In the wake of such an IPO, what was once thought of as esoteric software "plumbing" could now be a springboard to success for several firms, according to industry observers.
A directory serves as an underlying "white pages" where information is stored about users, computers, and software. Some have equated the emerging market based on use of directories with the emergence of standardized databases.
Directories have become a key component in corporate-oriented operating systems, such as Novell's NetWare and Microsoft's Windows NT, as well as strategies from software providers such as Oracle, IBM, and AOL subsidiary Netscape Communications. Many would argue that the most important feature of the forthcoming NT upgrade---now called Windows 2000---is the addition of the business-class Active Directory.
As such, underlying directory software is being used by third parties to provide a more sophisticated set of management, migration, security, and business application products. Essentially, independent software vendors, or ISVs, take advantage of the plethora of information housed in the directory to provide sophisticated tools for businesses.
Mission Critical Software makes directory-based migration and management tools focused on Windows NT. Microsoft has licensed Mission Critical's migration software for its Windows 2000 upgrade to alleviate issues associated with the move from NT to 2000.
After debuting at a price of 16, Mission Critical's stock nearly doubled at one point for the day before closing at 25.44.
"There are going to be plenty of opportunities in the space," said Jamie Lewis, president of industry consultants the Burton Group. "It's a sign that the market is starting to mature."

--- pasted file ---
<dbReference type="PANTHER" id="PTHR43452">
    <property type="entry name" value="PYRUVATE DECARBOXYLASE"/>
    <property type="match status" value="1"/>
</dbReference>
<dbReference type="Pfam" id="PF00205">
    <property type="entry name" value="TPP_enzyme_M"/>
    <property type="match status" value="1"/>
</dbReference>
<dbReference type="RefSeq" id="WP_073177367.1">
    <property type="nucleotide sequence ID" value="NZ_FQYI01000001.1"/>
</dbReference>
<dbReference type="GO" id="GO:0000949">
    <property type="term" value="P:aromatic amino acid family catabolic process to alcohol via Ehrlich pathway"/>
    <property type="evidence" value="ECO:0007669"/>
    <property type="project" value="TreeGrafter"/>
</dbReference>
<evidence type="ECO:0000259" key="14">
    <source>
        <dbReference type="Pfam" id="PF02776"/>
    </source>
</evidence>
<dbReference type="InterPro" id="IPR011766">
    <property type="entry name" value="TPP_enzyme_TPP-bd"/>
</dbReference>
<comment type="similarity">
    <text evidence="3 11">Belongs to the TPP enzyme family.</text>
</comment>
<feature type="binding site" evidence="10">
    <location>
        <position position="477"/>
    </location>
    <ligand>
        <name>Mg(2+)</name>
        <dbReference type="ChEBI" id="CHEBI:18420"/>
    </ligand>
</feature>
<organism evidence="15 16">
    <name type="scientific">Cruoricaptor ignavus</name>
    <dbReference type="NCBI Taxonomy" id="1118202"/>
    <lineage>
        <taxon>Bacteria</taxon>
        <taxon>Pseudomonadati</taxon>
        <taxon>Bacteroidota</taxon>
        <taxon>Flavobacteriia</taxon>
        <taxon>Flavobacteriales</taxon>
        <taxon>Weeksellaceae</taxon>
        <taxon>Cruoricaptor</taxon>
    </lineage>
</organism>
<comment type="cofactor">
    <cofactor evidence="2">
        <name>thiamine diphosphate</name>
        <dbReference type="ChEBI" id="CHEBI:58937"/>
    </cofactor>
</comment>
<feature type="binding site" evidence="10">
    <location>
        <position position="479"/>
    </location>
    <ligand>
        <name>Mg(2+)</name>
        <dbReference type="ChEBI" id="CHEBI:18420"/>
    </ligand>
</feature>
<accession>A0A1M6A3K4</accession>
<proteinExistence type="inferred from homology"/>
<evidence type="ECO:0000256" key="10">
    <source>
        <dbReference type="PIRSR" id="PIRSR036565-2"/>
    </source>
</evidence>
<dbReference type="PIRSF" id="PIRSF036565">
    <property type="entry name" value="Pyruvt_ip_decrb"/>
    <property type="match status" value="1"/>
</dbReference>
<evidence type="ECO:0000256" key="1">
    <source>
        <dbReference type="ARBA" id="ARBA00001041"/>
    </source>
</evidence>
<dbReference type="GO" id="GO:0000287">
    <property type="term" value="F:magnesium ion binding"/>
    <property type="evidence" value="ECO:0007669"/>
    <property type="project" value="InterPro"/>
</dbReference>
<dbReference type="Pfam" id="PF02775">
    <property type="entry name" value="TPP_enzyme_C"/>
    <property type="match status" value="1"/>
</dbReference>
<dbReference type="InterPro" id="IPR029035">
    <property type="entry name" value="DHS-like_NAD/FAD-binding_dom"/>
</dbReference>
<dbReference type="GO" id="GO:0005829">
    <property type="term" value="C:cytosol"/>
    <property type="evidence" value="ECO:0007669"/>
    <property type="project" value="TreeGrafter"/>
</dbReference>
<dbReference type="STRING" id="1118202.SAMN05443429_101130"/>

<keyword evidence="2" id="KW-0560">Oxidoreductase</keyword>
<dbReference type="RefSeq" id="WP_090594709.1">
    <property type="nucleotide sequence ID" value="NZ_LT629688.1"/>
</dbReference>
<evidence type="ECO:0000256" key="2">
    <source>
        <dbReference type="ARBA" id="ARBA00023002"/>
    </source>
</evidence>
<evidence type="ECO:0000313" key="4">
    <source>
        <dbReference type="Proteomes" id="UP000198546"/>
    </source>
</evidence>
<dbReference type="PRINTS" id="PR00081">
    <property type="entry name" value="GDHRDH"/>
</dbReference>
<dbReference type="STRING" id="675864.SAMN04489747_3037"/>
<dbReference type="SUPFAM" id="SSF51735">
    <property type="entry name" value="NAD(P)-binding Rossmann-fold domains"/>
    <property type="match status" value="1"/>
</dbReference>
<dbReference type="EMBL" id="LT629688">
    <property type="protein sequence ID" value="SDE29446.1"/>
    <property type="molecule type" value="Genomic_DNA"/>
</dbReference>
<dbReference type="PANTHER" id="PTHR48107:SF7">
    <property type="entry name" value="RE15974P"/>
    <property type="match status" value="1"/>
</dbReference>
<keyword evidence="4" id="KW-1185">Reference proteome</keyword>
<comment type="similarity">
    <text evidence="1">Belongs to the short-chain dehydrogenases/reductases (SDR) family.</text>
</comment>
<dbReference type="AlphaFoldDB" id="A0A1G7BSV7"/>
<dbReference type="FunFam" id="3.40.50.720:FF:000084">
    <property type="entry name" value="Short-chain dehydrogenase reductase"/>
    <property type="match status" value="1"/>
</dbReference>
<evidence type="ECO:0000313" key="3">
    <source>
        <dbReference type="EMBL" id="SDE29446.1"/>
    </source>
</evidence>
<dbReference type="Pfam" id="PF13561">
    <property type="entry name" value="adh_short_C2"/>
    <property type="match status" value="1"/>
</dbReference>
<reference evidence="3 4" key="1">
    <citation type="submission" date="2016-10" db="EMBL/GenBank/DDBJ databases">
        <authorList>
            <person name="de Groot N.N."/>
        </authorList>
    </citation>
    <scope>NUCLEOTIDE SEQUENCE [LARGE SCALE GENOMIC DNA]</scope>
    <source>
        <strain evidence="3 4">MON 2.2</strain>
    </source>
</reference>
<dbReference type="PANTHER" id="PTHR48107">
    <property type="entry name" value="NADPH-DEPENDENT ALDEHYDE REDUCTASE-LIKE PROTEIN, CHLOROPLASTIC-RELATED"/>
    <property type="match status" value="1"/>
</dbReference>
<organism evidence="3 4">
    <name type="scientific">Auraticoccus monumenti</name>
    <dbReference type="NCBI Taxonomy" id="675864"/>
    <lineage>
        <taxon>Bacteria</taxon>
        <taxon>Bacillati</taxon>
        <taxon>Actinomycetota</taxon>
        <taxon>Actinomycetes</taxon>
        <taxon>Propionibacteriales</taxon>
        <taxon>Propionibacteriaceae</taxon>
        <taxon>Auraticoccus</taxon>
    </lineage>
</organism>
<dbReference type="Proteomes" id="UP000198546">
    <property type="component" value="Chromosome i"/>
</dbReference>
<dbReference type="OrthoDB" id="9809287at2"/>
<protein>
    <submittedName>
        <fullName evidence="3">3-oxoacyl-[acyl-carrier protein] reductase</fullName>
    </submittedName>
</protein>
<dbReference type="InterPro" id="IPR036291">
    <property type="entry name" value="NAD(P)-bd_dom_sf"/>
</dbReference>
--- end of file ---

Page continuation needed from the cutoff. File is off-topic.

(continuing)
What is driving interest in directories is their position within a corporate information technology (IT) strategy, according to analysts. Increasingly, network managers view a directory as a central repository for a variety of information that can be used to track users and third parties who want to access internal information. In this scenario, many view a directory as a key security and administrative software tool for e-commerce going forward.
"I think a lot of it is being driven by [Internet-based business commerce]" said Lewis. "There's these parallel tracks: You have to simplify your internal network before you can extend it into e-business relationships."
Given the position of the directory, third-party software providers are latching on to the corporate interest. Firms such as Oblix, FastLane Technologies, and Entevo, among others, have all developed products for the niche, with high expectations as directory adoption gains steam.
Some, like Oblix, expect to go public sometime next year and are watching Mission Critical's stock performance closely.
"That certainly bodes well for companies that are building value around directories," said Ron Palmeri, vice president of business development for Oblix. "We just see a phenomenal opportunity in this market."